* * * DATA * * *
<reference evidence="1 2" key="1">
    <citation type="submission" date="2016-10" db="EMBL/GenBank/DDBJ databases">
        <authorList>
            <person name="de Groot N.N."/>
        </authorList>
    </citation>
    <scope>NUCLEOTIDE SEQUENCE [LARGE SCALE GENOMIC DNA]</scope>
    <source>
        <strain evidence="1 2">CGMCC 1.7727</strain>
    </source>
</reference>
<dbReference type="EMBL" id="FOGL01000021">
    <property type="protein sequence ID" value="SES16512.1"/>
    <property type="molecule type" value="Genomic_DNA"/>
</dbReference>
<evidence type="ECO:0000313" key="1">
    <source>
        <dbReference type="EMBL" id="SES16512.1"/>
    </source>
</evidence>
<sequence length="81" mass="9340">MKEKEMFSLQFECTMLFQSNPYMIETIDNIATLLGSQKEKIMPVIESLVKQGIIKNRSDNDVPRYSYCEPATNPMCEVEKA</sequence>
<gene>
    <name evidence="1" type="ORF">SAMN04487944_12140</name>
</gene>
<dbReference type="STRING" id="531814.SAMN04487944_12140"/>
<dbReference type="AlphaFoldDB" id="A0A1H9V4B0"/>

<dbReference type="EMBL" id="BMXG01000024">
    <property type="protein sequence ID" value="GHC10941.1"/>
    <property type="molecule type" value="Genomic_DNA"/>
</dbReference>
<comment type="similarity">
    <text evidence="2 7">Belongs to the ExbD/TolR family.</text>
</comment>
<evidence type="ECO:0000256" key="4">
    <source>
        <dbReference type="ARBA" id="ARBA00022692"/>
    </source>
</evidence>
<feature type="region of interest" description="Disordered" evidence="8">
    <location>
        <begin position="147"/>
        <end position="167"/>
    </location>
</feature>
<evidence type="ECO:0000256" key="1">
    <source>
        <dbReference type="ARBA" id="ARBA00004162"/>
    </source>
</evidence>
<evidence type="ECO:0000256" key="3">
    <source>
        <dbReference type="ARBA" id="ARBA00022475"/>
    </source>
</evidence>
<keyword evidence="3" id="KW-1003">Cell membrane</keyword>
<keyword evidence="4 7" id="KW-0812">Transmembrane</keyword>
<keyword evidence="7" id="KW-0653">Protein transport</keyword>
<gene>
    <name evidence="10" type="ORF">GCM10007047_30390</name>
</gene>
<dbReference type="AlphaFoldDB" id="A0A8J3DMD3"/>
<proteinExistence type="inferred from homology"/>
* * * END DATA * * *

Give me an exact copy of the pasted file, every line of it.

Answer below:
<reference evidence="1 2" key="1">
    <citation type="submission" date="2016-10" db="EMBL/GenBank/DDBJ databases">
        <authorList>
            <person name="de Groot N.N."/>
        </authorList>
    </citation>
    <scope>NUCLEOTIDE SEQUENCE [LARGE SCALE GENOMIC DNA]</scope>
    <source>
        <strain evidence="1 2">CGMCC 1.7727</strain>
    </source>
</reference>
<dbReference type="EMBL" id="FOGL01000021">
    <property type="protein sequence ID" value="SES16512.1"/>
    <property type="molecule type" value="Genomic_DNA"/>
</dbReference>
<evidence type="ECO:0000313" key="1">
    <source>
        <dbReference type="EMBL" id="SES16512.1"/>
    </source>
</evidence>
<sequence length="81" mass="9340">MKEKEMFSLQFECTMLFQSNPYMIETIDNIATLLGSQKEKIMPVIESLVKQGIIKNRSDNDVPRYSYCEPATNPMCEVEKA</sequence>
<gene>
    <name evidence="1" type="ORF">SAMN04487944_12140</name>
</gene>
<dbReference type="STRING" id="531814.SAMN04487944_12140"/>
<dbReference type="AlphaFoldDB" id="A0A1H9V4B0"/>

<dbReference type="EMBL" id="BMXG01000024">
    <property type="protein sequence ID" value="GHC10941.1"/>
    <property type="molecule type" value="Genomic_DNA"/>
</dbReference>
<comment type="similarity">
    <text evidence="2 7">Belongs to the ExbD/TolR family.</text>
</comment>
<evidence type="ECO:0000256" key="4">
    <source>
        <dbReference type="ARBA" id="ARBA00022692"/>
    </source>
</evidence>
<feature type="region of interest" description="Disordered" evidence="8">
    <location>
        <begin position="147"/>
        <end position="167"/>
    </location>
</feature>
<evidence type="ECO:0000256" key="1">
    <source>
        <dbReference type="ARBA" id="ARBA00004162"/>
    </source>
</evidence>
<evidence type="ECO:0000256" key="3">
    <source>
        <dbReference type="ARBA" id="ARBA00022475"/>
    </source>
</evidence>
<keyword evidence="3" id="KW-1003">Cell membrane</keyword>
<keyword evidence="4 7" id="KW-0812">Transmembrane</keyword>
<keyword evidence="7" id="KW-0653">Protein transport</keyword>
<gene>
    <name evidence="10" type="ORF">GCM10007047_30390</name>
</gene>
<dbReference type="AlphaFoldDB" id="A0A8J3DMD3"/>
<proteinExistence type="inferred from homology"/>